POLITICS and cynicism have unfortunately been pieced together in the same sentence many a time and in a majority of cases rightfully so.
Examples of broken election promises are often the main generator of the voting public's cynicism toward their elected representatives.
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Accusations of pork-barreling flowed thick and fast during the May federal election campaign when the seat of Indi was squarely in the sights of the Coalition with no bigger indicator being the two visits by Prime Minister Scott Morrison in the lead-up.
Almost $100 million worth of election promises were showered on Indi as the Coalition attempted to reclaim the seat after two terms in the hands of independent Cathy McGowan, who was among those to doubt whether they would come to fruition as opinion polls and bookmakers confidently predicted a Labor victory.
Even though Scott Morrison defied the odds and held onto power, the question remained whether Indi would still see a swag of projects come to fruition.
On Friday those fears were put to bed.
Ten community projects in Indi heartland centres of Wodonga, Corryong, Myrtleford, Mansfield and Euroa had their funding guaranteed for a string of worthy projects ranging from $5 million for the community sports and arts facility at Wodonga Senior Secondary College to $250,000 for the anti-suicide safety barriers on the Melrose Drive overpass.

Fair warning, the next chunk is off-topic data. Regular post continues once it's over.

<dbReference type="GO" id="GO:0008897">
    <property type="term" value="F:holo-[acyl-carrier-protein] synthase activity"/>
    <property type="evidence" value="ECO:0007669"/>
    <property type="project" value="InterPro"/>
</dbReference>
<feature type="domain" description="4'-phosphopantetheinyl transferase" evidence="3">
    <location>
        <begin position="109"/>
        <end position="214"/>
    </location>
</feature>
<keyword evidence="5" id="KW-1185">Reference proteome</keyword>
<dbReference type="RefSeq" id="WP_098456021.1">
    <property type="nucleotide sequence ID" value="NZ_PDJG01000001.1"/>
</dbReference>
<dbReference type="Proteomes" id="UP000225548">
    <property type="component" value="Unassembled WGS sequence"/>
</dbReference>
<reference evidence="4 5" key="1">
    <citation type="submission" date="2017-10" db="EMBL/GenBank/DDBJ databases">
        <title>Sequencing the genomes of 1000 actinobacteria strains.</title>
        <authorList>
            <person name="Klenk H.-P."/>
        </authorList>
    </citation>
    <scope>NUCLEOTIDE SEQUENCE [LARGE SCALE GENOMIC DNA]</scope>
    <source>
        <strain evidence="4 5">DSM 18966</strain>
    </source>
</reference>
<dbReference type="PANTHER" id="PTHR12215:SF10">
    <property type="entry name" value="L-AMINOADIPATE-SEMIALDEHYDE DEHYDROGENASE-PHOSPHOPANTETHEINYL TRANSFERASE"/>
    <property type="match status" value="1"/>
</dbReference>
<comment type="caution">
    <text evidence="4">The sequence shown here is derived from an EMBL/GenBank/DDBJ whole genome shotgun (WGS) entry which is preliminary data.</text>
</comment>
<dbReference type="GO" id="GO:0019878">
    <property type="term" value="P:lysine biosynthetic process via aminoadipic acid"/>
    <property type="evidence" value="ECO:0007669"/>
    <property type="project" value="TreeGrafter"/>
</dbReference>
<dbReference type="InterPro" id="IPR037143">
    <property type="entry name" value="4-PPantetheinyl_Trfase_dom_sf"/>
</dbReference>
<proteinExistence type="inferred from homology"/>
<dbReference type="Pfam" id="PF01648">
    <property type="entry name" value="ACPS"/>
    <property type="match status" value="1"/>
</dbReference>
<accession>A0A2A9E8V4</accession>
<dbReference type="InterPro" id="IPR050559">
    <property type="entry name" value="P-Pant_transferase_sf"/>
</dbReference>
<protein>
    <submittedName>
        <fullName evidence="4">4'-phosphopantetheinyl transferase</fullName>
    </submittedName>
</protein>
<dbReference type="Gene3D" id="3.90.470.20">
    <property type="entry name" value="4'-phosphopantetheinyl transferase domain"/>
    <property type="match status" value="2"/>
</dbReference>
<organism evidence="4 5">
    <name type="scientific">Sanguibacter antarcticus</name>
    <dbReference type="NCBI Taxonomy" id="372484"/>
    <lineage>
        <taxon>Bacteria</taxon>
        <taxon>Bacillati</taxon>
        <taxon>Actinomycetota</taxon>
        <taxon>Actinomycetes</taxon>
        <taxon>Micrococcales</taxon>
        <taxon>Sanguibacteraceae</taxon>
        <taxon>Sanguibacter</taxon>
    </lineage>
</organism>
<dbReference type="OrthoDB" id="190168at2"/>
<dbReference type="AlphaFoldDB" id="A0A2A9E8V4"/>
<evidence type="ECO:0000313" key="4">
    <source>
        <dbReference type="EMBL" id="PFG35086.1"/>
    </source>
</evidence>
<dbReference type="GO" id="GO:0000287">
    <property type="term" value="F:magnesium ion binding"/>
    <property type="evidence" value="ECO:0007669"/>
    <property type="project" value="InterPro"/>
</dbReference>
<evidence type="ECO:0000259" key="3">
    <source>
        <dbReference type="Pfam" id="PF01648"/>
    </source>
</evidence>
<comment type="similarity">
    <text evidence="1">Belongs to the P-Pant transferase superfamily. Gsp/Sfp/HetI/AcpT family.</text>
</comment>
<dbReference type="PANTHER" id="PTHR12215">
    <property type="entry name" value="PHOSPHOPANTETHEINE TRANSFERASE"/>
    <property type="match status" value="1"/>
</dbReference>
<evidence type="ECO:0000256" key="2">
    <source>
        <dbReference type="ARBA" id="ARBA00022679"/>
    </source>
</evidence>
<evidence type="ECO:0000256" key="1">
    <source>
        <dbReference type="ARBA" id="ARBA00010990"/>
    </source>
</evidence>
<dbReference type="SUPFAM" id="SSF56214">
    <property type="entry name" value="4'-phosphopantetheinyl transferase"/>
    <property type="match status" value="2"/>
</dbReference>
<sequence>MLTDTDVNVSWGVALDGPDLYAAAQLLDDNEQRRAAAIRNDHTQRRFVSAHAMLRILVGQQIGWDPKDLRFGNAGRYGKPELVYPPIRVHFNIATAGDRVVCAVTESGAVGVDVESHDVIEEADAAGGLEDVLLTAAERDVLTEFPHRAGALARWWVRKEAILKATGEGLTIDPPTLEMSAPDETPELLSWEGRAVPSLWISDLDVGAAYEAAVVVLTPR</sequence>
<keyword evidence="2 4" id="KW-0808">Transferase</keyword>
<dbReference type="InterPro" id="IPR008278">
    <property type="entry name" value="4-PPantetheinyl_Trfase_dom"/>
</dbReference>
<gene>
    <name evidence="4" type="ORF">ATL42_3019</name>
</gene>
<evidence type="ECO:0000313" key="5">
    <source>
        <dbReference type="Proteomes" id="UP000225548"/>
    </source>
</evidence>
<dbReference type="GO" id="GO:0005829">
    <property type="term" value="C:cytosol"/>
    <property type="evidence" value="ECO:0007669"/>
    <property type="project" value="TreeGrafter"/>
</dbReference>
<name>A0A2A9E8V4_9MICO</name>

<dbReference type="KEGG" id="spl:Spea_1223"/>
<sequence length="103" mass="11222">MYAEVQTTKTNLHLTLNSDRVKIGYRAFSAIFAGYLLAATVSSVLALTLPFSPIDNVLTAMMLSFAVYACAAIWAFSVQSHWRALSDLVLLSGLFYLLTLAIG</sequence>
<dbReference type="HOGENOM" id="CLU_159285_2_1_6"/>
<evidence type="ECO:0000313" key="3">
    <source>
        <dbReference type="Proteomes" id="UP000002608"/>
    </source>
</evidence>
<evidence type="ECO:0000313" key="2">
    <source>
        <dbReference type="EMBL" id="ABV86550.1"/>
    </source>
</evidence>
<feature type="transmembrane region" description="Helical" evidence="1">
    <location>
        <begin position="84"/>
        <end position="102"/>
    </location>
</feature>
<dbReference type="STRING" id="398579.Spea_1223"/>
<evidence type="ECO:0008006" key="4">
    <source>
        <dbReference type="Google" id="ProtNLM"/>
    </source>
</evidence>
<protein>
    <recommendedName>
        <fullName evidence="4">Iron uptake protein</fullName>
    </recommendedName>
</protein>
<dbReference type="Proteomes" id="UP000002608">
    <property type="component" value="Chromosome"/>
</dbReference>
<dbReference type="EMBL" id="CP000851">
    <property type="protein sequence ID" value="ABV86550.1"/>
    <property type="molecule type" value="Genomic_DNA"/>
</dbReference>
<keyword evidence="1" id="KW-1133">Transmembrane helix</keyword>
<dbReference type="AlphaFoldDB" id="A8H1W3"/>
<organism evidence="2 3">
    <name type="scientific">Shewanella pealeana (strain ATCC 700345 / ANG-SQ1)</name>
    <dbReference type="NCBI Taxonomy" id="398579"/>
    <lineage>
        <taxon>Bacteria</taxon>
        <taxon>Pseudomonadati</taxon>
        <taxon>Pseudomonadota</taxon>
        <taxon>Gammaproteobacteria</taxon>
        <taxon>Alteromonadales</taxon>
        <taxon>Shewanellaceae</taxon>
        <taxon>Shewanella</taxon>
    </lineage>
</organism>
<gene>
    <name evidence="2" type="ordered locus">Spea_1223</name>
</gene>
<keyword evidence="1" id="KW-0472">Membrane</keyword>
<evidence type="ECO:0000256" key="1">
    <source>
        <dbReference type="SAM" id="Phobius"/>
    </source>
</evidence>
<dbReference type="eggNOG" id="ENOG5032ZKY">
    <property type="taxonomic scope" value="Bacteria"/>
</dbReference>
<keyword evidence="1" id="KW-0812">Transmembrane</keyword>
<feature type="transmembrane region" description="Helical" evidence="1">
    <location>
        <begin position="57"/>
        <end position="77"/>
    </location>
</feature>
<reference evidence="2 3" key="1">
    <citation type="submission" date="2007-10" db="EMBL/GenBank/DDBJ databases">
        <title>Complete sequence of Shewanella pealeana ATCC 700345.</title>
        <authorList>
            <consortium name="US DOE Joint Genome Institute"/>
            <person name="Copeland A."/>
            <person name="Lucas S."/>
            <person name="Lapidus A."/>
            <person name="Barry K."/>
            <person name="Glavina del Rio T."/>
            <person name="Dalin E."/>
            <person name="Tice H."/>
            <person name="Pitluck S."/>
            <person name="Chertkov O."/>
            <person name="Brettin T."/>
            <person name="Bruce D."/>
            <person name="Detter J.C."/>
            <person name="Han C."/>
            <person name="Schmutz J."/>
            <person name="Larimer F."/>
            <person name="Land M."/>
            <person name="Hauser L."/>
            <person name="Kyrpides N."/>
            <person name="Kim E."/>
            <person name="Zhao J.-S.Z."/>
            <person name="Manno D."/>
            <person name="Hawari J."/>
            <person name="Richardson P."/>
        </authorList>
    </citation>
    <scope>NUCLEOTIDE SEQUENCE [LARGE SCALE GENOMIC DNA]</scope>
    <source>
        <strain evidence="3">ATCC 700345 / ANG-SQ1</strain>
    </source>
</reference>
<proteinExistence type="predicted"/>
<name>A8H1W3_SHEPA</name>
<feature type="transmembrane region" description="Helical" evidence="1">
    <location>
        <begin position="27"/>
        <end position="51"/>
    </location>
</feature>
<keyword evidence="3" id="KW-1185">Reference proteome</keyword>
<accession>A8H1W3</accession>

The confirmation of funding for the projects from Victorian Liberal Senator Jane Hume came with the strongest indication yet even bigger ticket items announced in the election campaign such as the McKoy Street intersection upgrade, Wodonga hospital mental health rehabilitation unit and Baranduda Fields were heading in the right direction.
Putting the politics aside, the Coalition has to be given credit for delivering on its promises within three months of an election despite the Indi baton being passed to another independent, Helen Haines.
But there can be no dispute it helps being a marginal seat.